This evening I got home, and en route, more messages…but this time…when will you be home hun, how about dinner. Let’s make love. Am waiting.

    So I diverted and went shopping hoping that she would give up. But no, there she was, standing in front of me in the department store, my first thought was thank God there are people around, remember I am 6ft 2in and no matter what would look like a boob if she attacked…she came over, as if nothing, kissed me, so I turned I gave me cheek to which she grabbed my face and forced me to kiss her on the mouth…then became teary eyed…became concerned and looke around for my escape and evasion plan.

    Then I stopped and thought to myself…WTF, this is terrorism! I am playing hostage and I certainly am not suffering from Stockholm Syndrome…I thought, fuck it, be yourself Tom, so I asked if all was OK, thanked her for her kind messages…she said I was flirting (???) and liked when I was cocky. I escorted her out of the department store and we walked towards my condo/her shop/her friend’s borrowed car. She asked me over, looked great, smelled great and gave off the sexual vibrations. Luckily am tired, luckily the threats were fresh and then the Baby thing. So I decided to ask her about that…I mentioned that she had said that babies should be made by adults who love each other, want to be together, expand and have a plan…she said yes that is what she said.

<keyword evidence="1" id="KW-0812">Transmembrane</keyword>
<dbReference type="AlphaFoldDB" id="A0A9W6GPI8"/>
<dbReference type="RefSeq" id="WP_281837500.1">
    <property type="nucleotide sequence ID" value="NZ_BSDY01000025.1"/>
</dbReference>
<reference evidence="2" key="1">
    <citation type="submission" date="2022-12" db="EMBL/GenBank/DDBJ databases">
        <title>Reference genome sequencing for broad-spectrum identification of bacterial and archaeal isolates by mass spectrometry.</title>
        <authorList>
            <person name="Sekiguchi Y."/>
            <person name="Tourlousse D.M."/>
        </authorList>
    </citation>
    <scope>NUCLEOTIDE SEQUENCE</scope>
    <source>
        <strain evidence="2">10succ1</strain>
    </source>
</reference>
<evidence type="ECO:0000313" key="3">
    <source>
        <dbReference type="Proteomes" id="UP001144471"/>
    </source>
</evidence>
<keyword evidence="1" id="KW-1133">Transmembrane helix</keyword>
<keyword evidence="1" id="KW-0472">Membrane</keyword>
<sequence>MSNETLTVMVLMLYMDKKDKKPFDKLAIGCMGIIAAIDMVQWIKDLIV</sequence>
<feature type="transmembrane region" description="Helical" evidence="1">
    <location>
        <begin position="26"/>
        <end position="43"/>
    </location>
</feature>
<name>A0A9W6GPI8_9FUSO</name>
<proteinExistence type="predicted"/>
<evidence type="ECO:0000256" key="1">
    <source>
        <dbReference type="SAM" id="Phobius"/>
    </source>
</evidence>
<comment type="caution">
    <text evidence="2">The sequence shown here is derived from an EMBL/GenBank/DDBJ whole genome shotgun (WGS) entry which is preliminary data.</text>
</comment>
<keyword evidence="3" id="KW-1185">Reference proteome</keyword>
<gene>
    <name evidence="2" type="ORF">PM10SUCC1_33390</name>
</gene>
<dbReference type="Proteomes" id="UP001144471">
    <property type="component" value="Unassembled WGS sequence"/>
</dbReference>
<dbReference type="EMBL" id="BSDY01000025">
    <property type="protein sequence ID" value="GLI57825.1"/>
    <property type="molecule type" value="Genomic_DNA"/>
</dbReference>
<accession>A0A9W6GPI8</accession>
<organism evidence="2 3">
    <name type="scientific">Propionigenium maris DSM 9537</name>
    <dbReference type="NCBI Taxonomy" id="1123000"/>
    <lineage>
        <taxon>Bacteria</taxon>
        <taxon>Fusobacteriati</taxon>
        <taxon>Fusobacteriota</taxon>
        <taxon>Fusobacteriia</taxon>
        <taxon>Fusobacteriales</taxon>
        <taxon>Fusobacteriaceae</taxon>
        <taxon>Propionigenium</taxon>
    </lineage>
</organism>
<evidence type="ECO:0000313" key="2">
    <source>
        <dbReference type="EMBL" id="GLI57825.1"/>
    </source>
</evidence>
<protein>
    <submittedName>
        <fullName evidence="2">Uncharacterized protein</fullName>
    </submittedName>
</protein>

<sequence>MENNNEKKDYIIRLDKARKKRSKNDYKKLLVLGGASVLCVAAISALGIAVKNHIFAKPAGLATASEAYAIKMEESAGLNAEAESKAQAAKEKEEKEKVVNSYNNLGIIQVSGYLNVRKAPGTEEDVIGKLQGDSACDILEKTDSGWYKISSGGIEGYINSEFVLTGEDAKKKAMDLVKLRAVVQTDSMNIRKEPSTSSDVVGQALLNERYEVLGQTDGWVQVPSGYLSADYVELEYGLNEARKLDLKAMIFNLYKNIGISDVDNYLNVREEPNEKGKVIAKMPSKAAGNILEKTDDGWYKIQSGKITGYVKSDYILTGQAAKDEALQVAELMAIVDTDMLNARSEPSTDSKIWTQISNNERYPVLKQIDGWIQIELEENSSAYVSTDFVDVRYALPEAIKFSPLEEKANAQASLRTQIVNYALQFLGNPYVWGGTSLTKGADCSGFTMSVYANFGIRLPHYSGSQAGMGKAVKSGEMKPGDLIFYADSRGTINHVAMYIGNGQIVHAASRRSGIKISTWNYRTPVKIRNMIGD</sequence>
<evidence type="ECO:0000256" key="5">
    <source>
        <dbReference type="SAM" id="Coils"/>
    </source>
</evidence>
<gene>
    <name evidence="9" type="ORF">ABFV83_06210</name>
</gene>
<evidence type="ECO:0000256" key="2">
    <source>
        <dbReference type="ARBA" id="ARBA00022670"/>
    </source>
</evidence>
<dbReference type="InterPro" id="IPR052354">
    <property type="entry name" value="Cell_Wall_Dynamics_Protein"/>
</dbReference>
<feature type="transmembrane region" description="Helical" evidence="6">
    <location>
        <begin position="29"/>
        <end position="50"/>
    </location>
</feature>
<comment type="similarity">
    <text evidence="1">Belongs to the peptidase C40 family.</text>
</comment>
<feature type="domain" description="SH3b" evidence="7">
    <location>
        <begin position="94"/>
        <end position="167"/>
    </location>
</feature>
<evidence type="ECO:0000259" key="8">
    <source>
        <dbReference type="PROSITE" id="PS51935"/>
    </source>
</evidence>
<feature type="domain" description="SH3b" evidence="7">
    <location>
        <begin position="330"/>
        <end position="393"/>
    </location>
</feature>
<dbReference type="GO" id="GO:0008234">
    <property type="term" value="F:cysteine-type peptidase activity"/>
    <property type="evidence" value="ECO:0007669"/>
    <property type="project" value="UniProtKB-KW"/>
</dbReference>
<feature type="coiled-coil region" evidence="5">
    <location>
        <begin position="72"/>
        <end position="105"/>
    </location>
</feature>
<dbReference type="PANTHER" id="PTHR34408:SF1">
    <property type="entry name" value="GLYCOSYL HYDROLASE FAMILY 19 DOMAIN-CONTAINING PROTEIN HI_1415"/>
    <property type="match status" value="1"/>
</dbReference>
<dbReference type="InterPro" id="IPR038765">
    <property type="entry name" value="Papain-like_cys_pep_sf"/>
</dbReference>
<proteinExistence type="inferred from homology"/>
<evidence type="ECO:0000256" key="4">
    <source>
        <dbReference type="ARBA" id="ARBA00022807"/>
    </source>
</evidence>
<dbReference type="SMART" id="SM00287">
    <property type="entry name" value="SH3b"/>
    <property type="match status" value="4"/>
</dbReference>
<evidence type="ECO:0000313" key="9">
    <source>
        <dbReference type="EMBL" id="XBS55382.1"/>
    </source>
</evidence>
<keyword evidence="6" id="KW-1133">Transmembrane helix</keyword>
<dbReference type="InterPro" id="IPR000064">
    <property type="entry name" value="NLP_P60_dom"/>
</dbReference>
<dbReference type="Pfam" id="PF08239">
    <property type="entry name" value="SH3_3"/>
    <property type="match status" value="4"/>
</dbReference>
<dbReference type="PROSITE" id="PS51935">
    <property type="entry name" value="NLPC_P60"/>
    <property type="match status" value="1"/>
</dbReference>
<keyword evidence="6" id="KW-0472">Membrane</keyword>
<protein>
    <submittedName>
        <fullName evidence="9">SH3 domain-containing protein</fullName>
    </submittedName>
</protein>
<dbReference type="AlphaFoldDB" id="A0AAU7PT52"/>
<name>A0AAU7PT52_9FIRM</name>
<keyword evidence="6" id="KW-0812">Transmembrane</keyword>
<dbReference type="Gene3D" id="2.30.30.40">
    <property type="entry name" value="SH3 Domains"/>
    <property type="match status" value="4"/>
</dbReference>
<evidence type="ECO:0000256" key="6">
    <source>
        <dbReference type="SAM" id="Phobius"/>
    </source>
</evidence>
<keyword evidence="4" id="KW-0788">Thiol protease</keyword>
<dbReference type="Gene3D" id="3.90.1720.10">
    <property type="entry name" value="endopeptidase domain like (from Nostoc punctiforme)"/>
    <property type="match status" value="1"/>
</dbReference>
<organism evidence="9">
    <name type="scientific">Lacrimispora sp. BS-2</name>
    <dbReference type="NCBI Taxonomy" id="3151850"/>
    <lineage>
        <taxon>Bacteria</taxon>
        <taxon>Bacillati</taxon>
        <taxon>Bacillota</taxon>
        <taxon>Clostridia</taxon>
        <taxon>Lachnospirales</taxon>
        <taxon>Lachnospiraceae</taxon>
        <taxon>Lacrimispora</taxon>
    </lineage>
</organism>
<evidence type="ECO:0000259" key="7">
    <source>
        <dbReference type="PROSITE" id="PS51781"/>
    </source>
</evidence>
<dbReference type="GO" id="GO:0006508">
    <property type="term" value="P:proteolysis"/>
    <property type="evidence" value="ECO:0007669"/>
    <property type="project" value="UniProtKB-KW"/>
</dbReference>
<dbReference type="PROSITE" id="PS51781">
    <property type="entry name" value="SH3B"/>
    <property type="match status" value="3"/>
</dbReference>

I wanted to pick a fight, confuse her…So I said, in the message she wrote that all she wants is a baby and then I can fuck off. She also stated she loves using me. As for plans, I said she hated planning and in fact reminded her when she scratched my face when I suggested (a few months ago) that perhaps we could go for dinner on Friday to that special restaurant, she got mad because she felt I was A. Controlling B. Planning C. Telling her what to do.

    Anyway, she invited me over to her place, but I said no thanks, gave her a kiss and walked across the street home.

    Was I strong, maybe, do I miss her, absolutely. Do I desire her, certainly. If only she did not have BPD big time, admitted fault once and accepted me, and with me comes my son. Am confused again….sitting her writing this, another message came in….come over honey, I want you and cannot sleep without you.

    Yes I must be co-dependent. Do not want to be alone. Wish I could be unfaithful like so many guys/colleagues can…and it is not because am ugly etc…on the contrary, I see lots of women who look of all ages…but I do not bother since when I commit it is to one…how stupid of me. Why am I so selective and when I select I pick someone as difficult like a BPD.

    • savorydish said

      Old patterns are hard to break.

      • Tom said

        I agree fully SAD…I feel like an addict or someone who cannot give up on someone so fucked up. I have tried to say gently that maybe she has a chemical imbalance and needs medication…to which she denies…She told me once that to love someone, one has to hurt the person. I laughed it off since it was during the honeymoon phase and should have noted it was a flag…a big RED FLAG what was about to happen. Anyway…many thanks for this site, nobody is interested and do not want to bore them with my trivial issues.

      • savorydish said

        Tom,

        You are way too hard on yourself. That is your problem. It has clearly affected your self-esteem which is why you choose women with BPD traits.
        Please don’t take this the wrong way… but when I read your comments, I can sense how depressed you are. You are consumed by your sadness.